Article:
The new Tax Administration Act ("TAA").
Nadas, Laurell L.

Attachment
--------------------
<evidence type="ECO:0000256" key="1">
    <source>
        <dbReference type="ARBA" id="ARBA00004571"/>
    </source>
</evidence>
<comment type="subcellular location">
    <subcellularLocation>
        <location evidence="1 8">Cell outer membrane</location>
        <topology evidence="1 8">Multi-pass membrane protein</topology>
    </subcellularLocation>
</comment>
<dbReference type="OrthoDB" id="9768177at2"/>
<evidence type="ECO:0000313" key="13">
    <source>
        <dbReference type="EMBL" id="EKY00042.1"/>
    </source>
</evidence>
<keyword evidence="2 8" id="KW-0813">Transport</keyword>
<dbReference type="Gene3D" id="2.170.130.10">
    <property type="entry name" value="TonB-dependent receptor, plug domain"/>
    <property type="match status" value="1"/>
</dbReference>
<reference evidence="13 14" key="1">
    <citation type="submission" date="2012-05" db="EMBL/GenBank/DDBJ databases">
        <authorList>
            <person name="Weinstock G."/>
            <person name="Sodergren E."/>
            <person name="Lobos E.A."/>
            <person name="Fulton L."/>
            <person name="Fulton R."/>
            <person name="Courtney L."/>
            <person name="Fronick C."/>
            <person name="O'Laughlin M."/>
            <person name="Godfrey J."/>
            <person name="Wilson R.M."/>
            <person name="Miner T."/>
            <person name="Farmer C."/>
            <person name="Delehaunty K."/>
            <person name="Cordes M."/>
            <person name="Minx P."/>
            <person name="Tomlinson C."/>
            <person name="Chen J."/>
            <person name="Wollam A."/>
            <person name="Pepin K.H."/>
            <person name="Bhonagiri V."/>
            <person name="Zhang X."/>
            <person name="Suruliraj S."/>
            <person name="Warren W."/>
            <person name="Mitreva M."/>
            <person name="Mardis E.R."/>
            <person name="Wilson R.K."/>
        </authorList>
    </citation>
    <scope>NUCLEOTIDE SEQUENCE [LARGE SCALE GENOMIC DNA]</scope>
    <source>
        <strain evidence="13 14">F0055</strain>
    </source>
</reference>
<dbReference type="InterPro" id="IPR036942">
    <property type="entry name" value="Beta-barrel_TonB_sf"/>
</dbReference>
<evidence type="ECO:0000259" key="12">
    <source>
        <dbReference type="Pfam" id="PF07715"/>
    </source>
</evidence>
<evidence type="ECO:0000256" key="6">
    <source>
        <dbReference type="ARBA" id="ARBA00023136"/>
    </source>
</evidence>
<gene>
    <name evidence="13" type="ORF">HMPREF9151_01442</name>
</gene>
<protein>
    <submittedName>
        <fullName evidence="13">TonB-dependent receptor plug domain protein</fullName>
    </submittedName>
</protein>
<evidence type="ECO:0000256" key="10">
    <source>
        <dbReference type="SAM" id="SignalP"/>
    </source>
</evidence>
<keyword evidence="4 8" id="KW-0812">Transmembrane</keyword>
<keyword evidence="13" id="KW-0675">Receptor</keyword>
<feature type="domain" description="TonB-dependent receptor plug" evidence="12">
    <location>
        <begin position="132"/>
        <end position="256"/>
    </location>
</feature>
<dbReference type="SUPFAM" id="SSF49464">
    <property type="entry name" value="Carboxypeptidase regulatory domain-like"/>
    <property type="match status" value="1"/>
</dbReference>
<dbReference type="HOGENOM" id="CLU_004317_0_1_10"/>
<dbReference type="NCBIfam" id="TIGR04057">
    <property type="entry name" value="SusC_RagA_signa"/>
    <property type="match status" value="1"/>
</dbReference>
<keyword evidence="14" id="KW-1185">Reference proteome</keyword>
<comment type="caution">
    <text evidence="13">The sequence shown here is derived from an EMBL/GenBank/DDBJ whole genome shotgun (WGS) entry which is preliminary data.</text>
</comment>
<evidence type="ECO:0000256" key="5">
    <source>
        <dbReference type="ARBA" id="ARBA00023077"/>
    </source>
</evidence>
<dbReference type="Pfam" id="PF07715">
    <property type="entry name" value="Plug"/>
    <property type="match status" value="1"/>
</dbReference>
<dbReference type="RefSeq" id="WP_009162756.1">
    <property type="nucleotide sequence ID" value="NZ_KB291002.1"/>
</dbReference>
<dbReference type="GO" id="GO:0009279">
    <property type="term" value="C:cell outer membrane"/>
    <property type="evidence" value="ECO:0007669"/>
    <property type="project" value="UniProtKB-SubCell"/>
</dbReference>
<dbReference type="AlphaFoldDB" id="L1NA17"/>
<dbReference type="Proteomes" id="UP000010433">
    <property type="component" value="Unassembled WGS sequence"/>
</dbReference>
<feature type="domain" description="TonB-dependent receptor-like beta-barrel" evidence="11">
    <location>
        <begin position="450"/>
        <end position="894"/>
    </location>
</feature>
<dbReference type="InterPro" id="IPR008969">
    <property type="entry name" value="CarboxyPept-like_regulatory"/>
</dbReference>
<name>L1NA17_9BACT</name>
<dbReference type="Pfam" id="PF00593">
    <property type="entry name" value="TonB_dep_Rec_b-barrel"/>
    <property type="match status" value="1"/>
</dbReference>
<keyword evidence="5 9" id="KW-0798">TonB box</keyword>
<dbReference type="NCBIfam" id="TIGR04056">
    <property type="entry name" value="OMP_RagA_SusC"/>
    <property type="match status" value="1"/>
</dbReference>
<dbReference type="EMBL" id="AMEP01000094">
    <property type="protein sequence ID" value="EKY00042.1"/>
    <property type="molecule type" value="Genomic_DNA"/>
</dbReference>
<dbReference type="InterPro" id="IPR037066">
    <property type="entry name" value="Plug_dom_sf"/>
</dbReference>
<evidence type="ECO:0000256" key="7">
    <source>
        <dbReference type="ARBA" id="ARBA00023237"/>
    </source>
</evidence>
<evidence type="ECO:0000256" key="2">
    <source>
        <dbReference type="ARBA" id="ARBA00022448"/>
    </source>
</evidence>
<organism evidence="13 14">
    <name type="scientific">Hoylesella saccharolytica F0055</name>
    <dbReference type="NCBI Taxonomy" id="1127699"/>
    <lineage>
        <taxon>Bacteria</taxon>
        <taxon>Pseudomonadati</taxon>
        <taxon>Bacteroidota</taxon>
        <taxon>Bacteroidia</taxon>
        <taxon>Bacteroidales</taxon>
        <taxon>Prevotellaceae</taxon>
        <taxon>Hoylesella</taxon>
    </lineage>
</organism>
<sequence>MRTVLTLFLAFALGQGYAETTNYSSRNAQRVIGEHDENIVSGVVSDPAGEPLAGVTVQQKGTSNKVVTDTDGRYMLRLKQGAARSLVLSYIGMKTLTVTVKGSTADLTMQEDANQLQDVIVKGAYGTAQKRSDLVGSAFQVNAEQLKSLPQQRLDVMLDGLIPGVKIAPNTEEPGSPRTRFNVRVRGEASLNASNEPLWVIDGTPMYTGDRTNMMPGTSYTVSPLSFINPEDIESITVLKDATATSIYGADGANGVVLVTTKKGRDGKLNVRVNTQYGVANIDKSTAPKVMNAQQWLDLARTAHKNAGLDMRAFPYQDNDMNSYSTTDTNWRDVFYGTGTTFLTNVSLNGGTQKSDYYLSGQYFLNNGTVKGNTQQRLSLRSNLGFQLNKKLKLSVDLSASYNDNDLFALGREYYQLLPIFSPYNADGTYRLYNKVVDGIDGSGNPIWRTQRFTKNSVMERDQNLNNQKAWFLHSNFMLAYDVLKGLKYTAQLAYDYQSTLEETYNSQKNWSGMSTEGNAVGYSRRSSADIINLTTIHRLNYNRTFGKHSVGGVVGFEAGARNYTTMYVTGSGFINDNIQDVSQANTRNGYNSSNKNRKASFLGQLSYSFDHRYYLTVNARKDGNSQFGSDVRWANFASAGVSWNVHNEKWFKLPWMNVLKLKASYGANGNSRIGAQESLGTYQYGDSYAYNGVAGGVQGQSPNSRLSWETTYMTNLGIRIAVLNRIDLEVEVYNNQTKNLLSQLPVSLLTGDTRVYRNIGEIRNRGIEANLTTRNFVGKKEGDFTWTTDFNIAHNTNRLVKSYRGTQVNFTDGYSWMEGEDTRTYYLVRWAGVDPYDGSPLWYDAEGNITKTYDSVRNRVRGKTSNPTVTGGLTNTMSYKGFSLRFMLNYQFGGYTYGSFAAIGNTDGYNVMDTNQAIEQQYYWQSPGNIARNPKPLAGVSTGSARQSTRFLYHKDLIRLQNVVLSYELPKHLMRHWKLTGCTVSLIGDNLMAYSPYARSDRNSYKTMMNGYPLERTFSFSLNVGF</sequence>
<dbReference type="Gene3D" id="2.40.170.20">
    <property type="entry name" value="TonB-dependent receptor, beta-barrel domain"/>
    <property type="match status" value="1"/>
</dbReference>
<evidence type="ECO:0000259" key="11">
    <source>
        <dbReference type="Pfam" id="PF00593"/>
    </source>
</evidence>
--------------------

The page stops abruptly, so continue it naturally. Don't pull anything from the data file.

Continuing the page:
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This dissertation examines the new Tax Administration Act (TAA), which came into effect on I October 2012 and the constitutionality of the right to just administrative action. The intention of the TAA is to simplify and provide greater consistency in South Afiican tax administration law. The Constitution of the Republic of South Africa (1996 Constitution) affords sufficient protection for taxpayers against certain practices and procedures utilised by the South African Revenue Service (SARS) to collect taxes. Explicit authority has been granted to SARS to carry out its functions. The media has noted concerns regarding the relationship between the taxpayer and SARS. This dissertation investigates the equilibrium between SARS's duty to collect taxes and the right of every taxpayer to the just administration of the collection of taxes in terms of the TAA. The right to fair and just administrative action indicates the manner in which disputes can be resolved between SARS and the taxpayer.6 This right takes into account the legitimate expectations in terms of which SARS should act in compliance with its own notes and rulings enacted by tax legislation. An effective, just, and equitable tax system requires adherence to certain vital principles in order to achieve a balance between the interests of taxpayers and the interests of government. The 1996 Constitution mandates government with the authority to tax. However, the 1996 Constitution also imposes certain procedural and substantive limitations and challenges to government's power to tax. The Bill of Rights contained in the 1996 Constitution affords taxpayers' various rights that impose limitations on SARS. One of the most important taxpayers' rights is the right to just administrative action, which is the focus of this dissertation. As an organ of state, SARS has the executive power to make and implement decisions whereas legislation grants SARS the power to use its discretion when exercising its authority. The question that one needs consideration is taxpayers' rights against unlawful, unreasonable, or unfair practices on the part of SARS despite recent amendments to tax legislation. The aim and purpose of this dissertation is to: • Outline the onus of proof provisions contained in the fucome Tax Act 58 of 1962 (ITA) and the TAA relating to just administrative action; • Focus on the right of taxpayers to just administrative action in terms of the Promotion of Administrative Justice Act 3 of 2000 ( PAJA) and the procedural and substantive requirements for enforceability of such rights; • Discussion on taxpayers' rights to privacy and whether or not SARS protects or invades such privacy; • Discussion on the 'pay now, argue later' principle pnor to and following the promulgation of the TAA; and • Examination of the protection offered to taxpayers' in the 1996 Constitution. The method employed by the study, involved an analysis of the Constitution, legislation, case law, books and published journal articles relevant to the issues set out above. This method is appropriate as it sets out the legal position pertaining to the significant issues identified. It must be borne in mind that the chapters overlap and, while some information seems repetitive, this was necessary in order to link the information to the research question and address the research topic adequately.